Comedy with Finesse at Fat Fish BlueWritten by Jeff McGinnis | | firstname.lastname@example.org
“It’s comedian Finesse Mitchell, man,” the voice mail said. “‘SNL,’ ‘Tyra Banks Show,’ ‘Chelsea Lately,’ ‘Nick Swardson’s Pretend Time,’ Comedy Central, the ‘Today’ show, the movies ‘Mad Money’ and ‘Who’s Your Caddy.’ I’m coming to Toledo! Again! Toledo! Don’t ask me why, but I’m coming! I murdered it last time I was there, and I’m coming back!”
Rarely does an individual announce themselves so thoroughly and enthusiastically — especially when they are just leaving a message. But Mitchell is a very passionate guy. The hilarious comedian brings endless energy and talent to every aspect of his performance, which will be on display at Fat Fish Blue Home of the Funnybone in Perrysburg on Jan. 20-22.
So how did the über-cool and smooth “Finesse” get his nickname? “I was in college, and girls just started calling me ‘Finesse.’ And I didn’t wanna go to the locker room and tell everyone my name was ‘Albert.’ So the football players started calling me that, and all the sorority girls started calling me that,” Mitchell said during a phone interview.
The college, by the way, was the University of Miami, Florida. Yes, he was a Hurricane, back when that was a great thing to be. He was a walk-on with the football team, with a desire to go pro.
“And then one day, this dude hit me so hard where I didn’t wanna play football no more,” Mitchell said. “I changed my mind, looked for something else to do.”
That “something else” didn’t come easily. He rode out the rest of his college days basically waiting to graduate. Afterward, “I got into the financial services industry, where I was selling insurance,” Mitchell said.
But always on the back burner was stand-up comedy. He had begun performing in college, through his fraternity Kappa Alpha Phi (which is celebrating its 100th anniversary this year, Mitchell proudly noted).
“I tried to be a rapper, but I was wack. And then one day, I got on stage and I did comedy, it just went great, man. I never heard so many screams. So I thought I was a comedian. And the very next week, I went back for the open mic night, and invited all my friends. And I got booed so hard. And after that, I was hooked.”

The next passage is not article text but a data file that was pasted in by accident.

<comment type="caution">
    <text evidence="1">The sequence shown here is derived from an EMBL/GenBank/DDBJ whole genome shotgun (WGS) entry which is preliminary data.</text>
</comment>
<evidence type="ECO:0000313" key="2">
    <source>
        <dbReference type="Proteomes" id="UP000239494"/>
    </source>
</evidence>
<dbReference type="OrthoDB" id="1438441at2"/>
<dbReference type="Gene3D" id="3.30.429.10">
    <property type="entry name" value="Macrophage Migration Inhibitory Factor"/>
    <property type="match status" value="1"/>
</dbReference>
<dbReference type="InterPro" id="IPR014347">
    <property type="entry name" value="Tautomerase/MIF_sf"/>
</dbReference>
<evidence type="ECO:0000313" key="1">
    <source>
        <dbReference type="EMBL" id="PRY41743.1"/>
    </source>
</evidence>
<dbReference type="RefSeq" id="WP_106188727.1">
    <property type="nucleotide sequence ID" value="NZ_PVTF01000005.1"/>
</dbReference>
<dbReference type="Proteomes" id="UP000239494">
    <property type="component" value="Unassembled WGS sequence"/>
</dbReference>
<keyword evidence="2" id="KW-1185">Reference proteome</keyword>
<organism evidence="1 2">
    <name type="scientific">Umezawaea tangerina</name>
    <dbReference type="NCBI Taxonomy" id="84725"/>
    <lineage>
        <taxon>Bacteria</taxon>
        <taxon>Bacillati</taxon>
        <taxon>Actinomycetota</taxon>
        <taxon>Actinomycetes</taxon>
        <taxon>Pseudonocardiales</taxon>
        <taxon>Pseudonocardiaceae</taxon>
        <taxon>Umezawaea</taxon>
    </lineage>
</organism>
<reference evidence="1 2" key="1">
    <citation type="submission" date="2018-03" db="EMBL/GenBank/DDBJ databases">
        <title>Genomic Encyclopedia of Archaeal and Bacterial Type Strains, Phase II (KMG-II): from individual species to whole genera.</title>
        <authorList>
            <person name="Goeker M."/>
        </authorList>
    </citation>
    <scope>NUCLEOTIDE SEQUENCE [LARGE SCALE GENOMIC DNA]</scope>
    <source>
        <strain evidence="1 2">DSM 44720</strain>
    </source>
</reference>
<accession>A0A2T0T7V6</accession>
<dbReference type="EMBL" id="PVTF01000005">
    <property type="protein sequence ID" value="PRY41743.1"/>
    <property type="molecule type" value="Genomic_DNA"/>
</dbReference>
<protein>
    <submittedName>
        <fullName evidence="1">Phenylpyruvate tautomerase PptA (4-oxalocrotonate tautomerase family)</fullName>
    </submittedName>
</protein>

He continued to refine his act during his years working in insurance. One day, his boss saw him perform and gave the young Mitchell a great vote of support. “He said if I ever needed time off to go do college shows, he would let me do it.”
After a few years on the circuit, he got his first big break performing on BET’s “Comic View,” leading to a number of appearances on a variety of late-night shows. But his biggest break came almost by accident, as Finesse wandered by the Laugh Factory in Los Angeles one night. Out front, Dane Cook and Jay Mohr stood talking.
“And I heard Jay tell Dane that Tracy Morgan was leaving ‘SNL’ and they were looking for the new black guy. And I just happened to be walking by, and I went, ‘I’m black!’ And they were like, ‘Hey, Finesse, send your tape in.’”
He did, and after a series of auditions, Mitchell landed a role as a featured player for the 28th season of the late-night comedy institution. He rose through the ranks to become a full-fledged cast member, before being dropped from the show in 2006.
“It was just big turnaround, because the cast was so huge, and NBC was not doing great, and they were looking for cutbacks, every show,” said Mitchell, who noted that he regrets that he didn’t have more time to grow into his own on “SNL.”
“To be honest with you, I really didn’t ‘get’ the show, and know where I was, until I was gone.”
In the years since “SNL,” Mitchell’s visibility has grown through his film roles, ongoing appearances on “Chelsea Lately” and more. He’s also expanded into written humor, with a regular column in Essence Magazine and a book, “Your Girlfriends Only Know So Much.”
“I just wrote a couple sitcoms I’m excited about, there’s a lot of stuff that’s about to go on in LA.,” Mitchell said.